So this is where I was coming from. And of course, none of the above makes any difference at all if you hit black ice at 100 kmph in Montreal at 2 AM.

Well, enough of this! I have to go and check the air pressure in my tires.

__________________
If it was easy anybody could do it.
Register to Reply Off Topic (Score 5)
Guru
Safety - Hazmat - New Member Engineering Fields - Mining Engineering - New Member Engineering Fields - Construction Engineering - New Member Hobbies - Hunting - New Member

Join Date: Dec 2006
Location: Scottsdale, AZ
Posts: 940
Good Answers: 12
#8

Re: Recycling used oil

01/29/2008 9:07 AM

There are a large number of oil collection companies out there that if you product enough used oil they will buy it off you. The company I work for uses on average 12 million gallons a year to burn during the aggregate drying process in asphalt. In the industry it's called WDLF (waste derived liquid fuel). Before WDLF is burned it must pass an array of analytical tests.

By the way used oil is a breaker and would never by used during the paving process with asphalt. They spray an emulsifier down where allows the asphalt to "stick" to the preexisting surface.

__________________
John J Baker
Register to Reply
Anonymous Poster
#11

Re: Recycling used oil

01/29/2008 10:10 AM

Check out the myfastfuel.com website for a stand-alone filtration unit, the end product of which you can blend with diesel. Their technology is based on a program the US military uses. Good luck!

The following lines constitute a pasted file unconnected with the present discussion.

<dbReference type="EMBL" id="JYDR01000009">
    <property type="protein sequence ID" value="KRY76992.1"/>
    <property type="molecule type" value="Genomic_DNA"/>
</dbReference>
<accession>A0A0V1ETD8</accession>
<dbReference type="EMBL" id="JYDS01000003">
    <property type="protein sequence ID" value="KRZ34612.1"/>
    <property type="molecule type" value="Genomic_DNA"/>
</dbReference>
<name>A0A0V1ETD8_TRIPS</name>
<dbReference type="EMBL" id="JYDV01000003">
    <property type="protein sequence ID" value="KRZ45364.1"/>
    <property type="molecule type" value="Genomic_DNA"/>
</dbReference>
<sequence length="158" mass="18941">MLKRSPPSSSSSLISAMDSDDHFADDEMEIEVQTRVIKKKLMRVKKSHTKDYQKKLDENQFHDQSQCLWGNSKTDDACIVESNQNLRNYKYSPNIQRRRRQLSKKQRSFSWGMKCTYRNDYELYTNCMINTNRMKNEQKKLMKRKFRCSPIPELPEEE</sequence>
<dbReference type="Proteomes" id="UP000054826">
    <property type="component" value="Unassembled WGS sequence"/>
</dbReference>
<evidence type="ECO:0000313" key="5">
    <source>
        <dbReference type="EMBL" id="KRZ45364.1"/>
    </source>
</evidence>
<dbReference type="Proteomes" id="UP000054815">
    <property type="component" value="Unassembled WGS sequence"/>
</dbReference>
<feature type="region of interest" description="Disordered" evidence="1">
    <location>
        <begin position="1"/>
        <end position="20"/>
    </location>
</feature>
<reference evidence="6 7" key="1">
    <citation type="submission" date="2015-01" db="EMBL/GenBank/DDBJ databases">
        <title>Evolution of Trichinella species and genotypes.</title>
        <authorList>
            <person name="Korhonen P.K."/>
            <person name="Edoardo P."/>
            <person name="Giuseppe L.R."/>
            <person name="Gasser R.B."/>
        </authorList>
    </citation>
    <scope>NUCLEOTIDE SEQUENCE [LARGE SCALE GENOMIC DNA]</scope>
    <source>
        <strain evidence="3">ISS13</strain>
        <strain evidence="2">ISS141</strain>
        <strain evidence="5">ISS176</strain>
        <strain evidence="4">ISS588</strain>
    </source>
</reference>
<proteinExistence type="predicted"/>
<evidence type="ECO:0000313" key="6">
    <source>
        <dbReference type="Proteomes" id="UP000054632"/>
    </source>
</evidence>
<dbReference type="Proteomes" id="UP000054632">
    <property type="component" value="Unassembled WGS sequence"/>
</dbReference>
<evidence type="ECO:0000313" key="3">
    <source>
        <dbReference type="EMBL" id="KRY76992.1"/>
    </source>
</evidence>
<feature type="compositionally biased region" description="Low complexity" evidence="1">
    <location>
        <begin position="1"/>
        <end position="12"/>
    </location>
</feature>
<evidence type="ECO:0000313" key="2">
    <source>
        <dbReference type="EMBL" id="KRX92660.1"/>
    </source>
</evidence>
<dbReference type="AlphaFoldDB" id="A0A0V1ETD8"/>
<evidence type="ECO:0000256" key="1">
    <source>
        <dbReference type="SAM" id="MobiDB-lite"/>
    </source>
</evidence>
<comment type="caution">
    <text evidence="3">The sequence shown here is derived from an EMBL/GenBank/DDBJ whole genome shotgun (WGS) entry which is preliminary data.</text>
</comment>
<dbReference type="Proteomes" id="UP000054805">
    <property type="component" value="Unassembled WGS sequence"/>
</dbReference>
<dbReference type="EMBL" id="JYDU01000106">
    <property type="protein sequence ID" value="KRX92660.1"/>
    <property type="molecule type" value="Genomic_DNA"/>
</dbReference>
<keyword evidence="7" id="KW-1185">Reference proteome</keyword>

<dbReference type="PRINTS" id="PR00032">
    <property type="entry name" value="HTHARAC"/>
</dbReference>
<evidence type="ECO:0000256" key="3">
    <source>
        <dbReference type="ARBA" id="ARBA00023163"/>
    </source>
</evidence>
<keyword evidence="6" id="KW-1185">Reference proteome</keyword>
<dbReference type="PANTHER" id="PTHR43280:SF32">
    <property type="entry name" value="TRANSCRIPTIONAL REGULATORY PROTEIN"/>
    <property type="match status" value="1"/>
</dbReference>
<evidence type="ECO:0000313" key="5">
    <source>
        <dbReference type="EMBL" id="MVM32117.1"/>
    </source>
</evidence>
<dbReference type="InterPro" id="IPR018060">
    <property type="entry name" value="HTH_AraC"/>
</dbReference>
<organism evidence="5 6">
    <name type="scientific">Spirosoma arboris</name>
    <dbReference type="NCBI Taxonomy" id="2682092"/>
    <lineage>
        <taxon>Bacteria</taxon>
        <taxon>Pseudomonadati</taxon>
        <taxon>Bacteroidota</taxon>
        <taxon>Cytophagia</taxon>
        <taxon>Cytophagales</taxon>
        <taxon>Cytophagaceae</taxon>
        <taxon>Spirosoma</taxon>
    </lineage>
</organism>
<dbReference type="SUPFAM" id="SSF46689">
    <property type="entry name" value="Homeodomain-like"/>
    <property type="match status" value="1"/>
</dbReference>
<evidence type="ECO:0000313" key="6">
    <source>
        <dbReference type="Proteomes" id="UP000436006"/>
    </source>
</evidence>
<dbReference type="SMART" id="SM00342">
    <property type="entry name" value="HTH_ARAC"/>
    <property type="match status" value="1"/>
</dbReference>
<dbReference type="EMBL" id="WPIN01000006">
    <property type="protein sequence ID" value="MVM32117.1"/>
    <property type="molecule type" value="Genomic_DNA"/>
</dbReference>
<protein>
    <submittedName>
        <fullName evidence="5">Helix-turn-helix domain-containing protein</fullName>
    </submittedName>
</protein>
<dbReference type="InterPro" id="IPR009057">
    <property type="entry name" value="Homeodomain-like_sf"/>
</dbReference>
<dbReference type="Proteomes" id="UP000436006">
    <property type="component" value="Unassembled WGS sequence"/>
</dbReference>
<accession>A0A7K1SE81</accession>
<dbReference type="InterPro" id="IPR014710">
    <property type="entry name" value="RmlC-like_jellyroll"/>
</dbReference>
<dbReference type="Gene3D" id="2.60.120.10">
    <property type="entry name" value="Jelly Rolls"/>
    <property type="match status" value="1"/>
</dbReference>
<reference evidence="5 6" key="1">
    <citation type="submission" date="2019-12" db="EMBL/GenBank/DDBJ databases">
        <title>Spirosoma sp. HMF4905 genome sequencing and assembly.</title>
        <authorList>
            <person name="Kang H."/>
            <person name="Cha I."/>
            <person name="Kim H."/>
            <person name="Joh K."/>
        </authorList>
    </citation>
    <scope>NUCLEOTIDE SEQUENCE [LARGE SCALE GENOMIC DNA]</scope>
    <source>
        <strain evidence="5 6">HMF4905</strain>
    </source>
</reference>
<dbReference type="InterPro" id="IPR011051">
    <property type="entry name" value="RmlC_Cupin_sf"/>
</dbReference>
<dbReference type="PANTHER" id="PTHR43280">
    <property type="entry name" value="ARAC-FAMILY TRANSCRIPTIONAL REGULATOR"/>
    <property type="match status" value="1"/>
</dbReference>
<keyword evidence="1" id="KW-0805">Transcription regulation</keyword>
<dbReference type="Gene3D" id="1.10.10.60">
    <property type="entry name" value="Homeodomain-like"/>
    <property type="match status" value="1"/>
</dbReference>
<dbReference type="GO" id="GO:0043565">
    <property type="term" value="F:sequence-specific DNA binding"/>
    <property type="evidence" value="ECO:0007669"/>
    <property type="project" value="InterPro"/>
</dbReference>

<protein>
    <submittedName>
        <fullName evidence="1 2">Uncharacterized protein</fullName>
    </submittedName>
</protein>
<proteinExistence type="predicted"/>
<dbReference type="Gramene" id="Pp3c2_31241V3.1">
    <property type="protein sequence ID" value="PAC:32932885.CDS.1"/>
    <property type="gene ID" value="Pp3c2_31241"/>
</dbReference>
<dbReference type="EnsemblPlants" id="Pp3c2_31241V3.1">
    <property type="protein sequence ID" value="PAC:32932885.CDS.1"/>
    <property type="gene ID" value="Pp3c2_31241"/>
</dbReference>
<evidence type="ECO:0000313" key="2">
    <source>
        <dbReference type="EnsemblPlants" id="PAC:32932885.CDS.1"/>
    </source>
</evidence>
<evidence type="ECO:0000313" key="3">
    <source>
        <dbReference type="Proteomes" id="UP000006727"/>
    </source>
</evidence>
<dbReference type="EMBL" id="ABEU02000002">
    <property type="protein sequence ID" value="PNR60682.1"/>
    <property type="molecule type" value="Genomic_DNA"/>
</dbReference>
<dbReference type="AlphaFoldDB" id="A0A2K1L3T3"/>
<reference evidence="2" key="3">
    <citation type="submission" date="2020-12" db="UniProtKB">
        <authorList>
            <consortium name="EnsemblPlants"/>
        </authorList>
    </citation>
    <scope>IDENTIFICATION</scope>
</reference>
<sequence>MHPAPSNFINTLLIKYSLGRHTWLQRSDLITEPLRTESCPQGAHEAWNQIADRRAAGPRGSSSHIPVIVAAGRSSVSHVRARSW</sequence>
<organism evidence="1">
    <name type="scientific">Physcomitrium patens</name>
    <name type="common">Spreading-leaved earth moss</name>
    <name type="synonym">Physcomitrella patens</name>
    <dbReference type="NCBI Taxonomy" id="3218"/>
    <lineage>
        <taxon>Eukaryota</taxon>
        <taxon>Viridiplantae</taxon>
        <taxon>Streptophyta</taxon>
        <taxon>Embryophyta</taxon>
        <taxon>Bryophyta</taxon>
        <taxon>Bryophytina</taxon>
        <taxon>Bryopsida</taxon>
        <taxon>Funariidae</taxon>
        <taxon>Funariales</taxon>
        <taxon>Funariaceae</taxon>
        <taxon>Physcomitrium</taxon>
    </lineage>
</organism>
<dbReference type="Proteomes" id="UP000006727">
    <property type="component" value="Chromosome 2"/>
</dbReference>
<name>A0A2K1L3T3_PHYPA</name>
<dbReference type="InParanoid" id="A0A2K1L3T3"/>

Register to Reply
Anonymous Poster
#16

Re: Recycling used oil

01/29/2008 1:49 PM

Yes: I recommend recycles oil and reusing it.

The type of recycleling machine, shoule be Charcoal and Micro Filtration.

The life of the recyclels oil should be the same as new oil

Register to Reply
Power-User
Australia - Member - New Member Engineering Fields - Mechanical Engineering - New Member Engineering Fields - Marine Engineering - New Member

Join Date: Sep 2006
Posts: 389
Good Answers: 13
#17

Re: Recycling used oil

01/29/2008 3:25 PM

If you actually want to reuse it in an Internal Combustion Engine (ICE) you need to:

· Heat it to reduce the viscosity

· Centrifuge it to remove large lumpy bits like metal filings, nuts, bolts, pistons, etc. If there is saltwater contamination this can be reduced by adding fresh water to the contaminated oil before centrifuging it. This helps to dissolve the salts into the water so it can be separated of by the centrifuge. The water is of coarse heavier than the oil and is easily separated by the centrifuge.

· Filtration is the final step. This is usually done by a paper membrane filter but no doubt other materials could be used.

If you are going to reuse this oil in engines keep in mind that oil that is used for diesel engines will differ in viscosity and additives such as detergents. If it is possible to keep them separate this may be an advantage.

__________________
Make it so.
Register to Reply
Associate

Join Date: Feb 2007
Location: Louisville, Kentucky
Posts: 30
Good Answers: 4
#18

Re: Recycling used oil

01/30/2008 8:48 AM

Don't write all of us yank's off just yet. I boarded the FULL SYNTHETIC lube bandwagon many years ago. It was further cemented when I purchased my last Camaro SS and it came with manufacturer blessings for full synthetic oils. This also extended to reccomendations for the rear diferential and the manual tranny. Synthetic is just simply superior protection to conventional oils. I also run a blend of recycled vegatable oil in mt diesel tractors. Everyone is going to have to contribute in some way or another to reduce waste, pollution and be better stewards of the resources that we have. Now where did I put my soap box?